|Malarone (GSK brand)||Dr Fox*||Pharmacy2U||Med Express||Lloyds||Superdrug||Express Pharmacy|
|16 tablets (1 week trip)||£46.90||£50.00||£49.99||£49.00||£50.00||£49.99|
|23 tablets (2 week trip)||£63.10||£70.00||£69.99||£69.00||£70.00||£66.22|
|37 tablets (4 week trip)||£95.50||£100.00||£99.99||£99.00||£100.00||£98.68|
Branded and generic Malarone
Manufactured by GlaxoSmithKline, Malarone was originally used solely as a treatment for P. falciparum malaria until it was licensed as an anti-malarial drug for preventative use in 2001. Recognised by the Malaria Reference Laboratory, responsible for setting down the UK anti-malarial recommendations, Malarone is included in the published guidelines used by NHS surgeries and travel clinics throughout the UK.
Malarone was under patent protection in the UK until January 2013 when the patent was invalidated by a court, meaning legal versions of generic Malarone have been made available.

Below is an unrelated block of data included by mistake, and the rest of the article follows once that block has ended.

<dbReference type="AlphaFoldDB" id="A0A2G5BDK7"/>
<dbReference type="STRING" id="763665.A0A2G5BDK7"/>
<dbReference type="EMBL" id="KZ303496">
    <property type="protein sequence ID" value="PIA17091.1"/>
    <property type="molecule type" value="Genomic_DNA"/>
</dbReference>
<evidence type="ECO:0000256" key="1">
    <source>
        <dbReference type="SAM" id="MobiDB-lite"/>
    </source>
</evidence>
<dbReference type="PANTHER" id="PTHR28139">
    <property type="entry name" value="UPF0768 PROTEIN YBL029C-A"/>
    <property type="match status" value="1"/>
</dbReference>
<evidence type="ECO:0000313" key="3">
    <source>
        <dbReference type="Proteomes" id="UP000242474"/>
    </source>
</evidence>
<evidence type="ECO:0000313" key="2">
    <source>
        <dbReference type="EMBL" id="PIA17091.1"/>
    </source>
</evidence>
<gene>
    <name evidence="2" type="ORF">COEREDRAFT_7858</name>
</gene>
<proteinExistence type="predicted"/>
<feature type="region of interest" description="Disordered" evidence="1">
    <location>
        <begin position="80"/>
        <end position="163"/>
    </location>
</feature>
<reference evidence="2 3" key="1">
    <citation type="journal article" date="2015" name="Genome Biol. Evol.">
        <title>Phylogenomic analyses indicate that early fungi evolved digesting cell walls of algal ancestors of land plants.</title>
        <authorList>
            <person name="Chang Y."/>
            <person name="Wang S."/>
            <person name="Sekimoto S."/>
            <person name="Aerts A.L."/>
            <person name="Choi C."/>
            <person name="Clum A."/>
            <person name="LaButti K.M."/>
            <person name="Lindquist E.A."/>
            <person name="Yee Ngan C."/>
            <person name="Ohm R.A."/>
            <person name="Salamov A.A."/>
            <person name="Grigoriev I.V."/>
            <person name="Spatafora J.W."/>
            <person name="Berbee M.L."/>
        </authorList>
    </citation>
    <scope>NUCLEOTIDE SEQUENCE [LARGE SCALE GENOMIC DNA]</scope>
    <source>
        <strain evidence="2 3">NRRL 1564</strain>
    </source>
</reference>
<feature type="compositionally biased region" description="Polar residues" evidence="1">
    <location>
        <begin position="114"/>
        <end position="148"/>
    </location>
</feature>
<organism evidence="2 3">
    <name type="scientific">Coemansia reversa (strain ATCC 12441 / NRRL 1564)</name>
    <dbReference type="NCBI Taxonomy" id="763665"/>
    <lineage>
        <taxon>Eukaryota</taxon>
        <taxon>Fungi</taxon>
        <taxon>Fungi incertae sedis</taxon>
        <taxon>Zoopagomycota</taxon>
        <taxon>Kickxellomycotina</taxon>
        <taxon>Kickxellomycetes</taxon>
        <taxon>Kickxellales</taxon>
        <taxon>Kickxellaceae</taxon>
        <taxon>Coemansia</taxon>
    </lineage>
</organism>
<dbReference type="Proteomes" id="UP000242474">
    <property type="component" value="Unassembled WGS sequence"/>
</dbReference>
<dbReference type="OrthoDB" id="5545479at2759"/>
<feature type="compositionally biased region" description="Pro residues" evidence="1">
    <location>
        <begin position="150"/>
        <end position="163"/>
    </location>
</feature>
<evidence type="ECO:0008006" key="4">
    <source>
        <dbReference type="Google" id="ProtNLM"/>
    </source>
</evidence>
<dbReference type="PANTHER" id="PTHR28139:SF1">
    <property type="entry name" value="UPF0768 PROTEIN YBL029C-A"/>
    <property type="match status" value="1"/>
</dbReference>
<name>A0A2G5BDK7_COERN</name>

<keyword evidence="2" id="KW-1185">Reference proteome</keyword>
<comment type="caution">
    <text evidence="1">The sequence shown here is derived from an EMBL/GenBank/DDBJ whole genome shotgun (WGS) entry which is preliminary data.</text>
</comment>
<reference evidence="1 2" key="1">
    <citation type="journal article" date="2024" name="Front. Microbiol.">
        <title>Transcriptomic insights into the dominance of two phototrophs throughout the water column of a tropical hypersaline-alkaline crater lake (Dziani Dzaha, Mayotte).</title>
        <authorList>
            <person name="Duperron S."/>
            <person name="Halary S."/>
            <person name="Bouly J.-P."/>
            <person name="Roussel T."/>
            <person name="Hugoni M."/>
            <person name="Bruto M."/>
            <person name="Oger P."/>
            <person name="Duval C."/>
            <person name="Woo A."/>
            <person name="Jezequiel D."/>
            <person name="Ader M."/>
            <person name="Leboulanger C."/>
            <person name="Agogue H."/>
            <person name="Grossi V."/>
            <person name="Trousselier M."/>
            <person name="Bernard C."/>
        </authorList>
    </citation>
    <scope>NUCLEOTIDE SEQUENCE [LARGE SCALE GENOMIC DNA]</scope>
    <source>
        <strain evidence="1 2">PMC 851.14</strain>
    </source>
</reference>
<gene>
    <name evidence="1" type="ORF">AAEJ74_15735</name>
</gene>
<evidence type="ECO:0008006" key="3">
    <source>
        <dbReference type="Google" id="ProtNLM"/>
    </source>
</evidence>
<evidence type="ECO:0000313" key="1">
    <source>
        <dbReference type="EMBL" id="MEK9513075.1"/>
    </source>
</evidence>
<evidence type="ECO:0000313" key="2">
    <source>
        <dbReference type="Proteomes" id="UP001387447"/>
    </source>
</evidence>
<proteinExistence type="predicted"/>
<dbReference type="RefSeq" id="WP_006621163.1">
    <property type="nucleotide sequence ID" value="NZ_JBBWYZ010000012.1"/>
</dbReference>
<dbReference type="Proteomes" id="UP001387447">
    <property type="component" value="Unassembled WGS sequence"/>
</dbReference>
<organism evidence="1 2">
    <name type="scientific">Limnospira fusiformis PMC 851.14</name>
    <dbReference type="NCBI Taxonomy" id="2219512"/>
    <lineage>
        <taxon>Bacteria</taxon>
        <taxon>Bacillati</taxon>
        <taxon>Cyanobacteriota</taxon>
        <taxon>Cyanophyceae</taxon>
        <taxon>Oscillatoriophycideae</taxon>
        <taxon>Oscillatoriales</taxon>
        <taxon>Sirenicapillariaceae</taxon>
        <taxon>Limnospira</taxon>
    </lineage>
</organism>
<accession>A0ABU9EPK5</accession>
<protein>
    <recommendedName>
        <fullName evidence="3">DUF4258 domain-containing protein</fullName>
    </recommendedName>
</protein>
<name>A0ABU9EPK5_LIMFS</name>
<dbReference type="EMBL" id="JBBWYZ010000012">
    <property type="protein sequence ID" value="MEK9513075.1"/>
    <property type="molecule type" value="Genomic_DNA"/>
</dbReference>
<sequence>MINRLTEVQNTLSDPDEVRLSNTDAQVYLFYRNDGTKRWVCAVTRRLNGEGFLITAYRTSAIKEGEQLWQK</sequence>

What does it do?
Malarone is a combination drug, containing Atovaquone (250mg) and Proguanil (100mg), and each component stops the P.falciparum parasite from reproducing in the blood. It is used as a preventative method against malaria from bites from mosquitoes infected with this parasite.
Stronger doses of the drug are used to treat uncomplicated malaria from the same parasite.
Who is at risk of malaria?
Malaria is a tropical disease carried by mosquitoes in infected areas, and is common in areas such as Southern Asia, Africa and South America. Before travelling to these climates, it is important to check the malaria risk for the specific location and time of year you are visiting. Consult the NHS Fit for Travel website or consult a travel medicine professional for more advice.